Twin Peaks Tavern, aka The Glass Coffin, Is Officially Deemed Historic

Categories: LGBT

We've had a White Russian or two in there
The elder gents of the Castro might want to drink to this: Twin Peaks Tavern, the gay Cheers of San Francisco, was officially declared a historic landmark. Unofficially, it's been declared a kick-ass place for a White Russian.

The historic status seems more than appropriate for a bar better known as the "glass coffin" or the "crystal casket" because of its generally old(er) clientele.

See also: San Francisco Attempts to Recruit Even More Gays to the Castro

Sponsored by Supervisor Scott Wiener, who represents the Castro district, the legislation passed with flying colors(!) at yesterday's Board of Supervisors hearing. Here's what Wiener has to say about that:

"Twin Peaks Tavern has been at the center of our LGBT community for over 40 years," Wiener said. "I'm excited to celebrate the historical significance of this iconic bar in the heart of the Castro."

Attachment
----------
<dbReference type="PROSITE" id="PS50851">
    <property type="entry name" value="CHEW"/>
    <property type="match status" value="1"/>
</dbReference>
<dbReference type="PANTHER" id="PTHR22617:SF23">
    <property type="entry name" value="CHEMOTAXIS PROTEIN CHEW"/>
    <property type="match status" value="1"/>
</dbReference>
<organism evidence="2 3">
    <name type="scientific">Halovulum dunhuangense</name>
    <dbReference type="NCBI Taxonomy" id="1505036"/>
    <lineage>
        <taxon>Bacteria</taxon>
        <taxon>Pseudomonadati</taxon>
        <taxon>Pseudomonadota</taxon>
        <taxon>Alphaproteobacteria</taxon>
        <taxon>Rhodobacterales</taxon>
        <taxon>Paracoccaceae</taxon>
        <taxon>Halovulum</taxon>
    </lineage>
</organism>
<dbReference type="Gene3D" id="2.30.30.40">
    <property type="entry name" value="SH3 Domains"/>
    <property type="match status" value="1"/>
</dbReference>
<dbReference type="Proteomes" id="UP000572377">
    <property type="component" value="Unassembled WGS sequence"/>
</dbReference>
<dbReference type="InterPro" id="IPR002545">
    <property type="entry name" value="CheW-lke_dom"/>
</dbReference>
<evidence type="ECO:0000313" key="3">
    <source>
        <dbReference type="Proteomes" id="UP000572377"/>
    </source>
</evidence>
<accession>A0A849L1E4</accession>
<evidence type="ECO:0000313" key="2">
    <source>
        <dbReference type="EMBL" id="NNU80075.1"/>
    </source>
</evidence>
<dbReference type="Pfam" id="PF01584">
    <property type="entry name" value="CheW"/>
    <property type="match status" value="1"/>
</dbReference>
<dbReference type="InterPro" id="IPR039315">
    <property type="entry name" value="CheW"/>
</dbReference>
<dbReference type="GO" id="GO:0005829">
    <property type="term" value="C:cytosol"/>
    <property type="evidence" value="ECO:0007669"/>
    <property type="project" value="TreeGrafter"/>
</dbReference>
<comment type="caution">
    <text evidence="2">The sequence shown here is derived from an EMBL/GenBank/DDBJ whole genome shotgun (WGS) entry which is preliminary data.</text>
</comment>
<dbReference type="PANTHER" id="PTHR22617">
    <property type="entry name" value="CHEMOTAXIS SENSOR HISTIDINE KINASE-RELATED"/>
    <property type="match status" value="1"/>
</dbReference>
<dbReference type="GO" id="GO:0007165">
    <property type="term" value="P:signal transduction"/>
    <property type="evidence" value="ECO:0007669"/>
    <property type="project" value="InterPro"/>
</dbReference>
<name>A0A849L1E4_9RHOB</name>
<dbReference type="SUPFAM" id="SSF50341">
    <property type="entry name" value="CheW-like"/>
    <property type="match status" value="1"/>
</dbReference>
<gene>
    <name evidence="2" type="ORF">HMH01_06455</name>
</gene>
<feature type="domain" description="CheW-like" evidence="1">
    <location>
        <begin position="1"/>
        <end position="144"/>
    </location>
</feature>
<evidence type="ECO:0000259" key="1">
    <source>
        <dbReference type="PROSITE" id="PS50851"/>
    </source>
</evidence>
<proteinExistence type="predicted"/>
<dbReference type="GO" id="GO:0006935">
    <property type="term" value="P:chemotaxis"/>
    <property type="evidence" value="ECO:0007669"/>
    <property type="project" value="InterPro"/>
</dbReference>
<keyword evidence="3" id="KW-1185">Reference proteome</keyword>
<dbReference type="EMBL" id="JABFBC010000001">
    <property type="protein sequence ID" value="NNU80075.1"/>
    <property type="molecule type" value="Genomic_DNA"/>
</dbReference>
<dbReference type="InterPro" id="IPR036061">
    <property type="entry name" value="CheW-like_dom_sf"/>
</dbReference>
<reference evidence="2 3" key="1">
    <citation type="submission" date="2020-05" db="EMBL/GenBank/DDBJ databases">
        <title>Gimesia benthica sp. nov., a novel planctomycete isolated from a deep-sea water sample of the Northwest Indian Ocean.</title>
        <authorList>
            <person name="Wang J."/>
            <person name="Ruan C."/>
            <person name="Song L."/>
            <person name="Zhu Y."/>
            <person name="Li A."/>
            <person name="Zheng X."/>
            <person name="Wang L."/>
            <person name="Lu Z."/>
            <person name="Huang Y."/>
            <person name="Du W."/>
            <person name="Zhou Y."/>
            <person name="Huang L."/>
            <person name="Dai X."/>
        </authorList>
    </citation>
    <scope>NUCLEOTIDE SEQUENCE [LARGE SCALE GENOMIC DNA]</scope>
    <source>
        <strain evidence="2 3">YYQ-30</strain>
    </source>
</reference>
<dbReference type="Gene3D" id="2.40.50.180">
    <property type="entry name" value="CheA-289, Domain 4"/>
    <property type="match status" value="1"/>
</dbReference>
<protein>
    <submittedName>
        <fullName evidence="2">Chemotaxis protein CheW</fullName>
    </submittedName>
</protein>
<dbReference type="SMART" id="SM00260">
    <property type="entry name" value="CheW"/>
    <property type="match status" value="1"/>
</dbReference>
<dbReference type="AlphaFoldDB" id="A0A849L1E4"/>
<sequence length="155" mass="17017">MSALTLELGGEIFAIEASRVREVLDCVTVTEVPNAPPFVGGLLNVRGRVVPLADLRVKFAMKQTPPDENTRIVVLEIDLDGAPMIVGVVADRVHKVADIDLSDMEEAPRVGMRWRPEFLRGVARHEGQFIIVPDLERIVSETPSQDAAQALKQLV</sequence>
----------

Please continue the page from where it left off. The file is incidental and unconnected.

Twin Peaks Tavern was founded in the 1930s, and in 1972, it was purchased by two lesbians, starting its life as a Castro fixture for the LGBT community. It's the first known gay bar to feature full-length, open-plate glass windows, making it possible for all to view your drunken drama from afar. This transparency was a rather ballsy decision at a time when gays were targets of ongoing police raids.

Today, the bar is a well-established watering hole where the young, old, and even older stop in for a night cap, conversation, and if things go well, maybe some companionship. "Twin Peaks Tavern represents the LGBT community's proud movement from out of the shadows and into the open," Wiener said.




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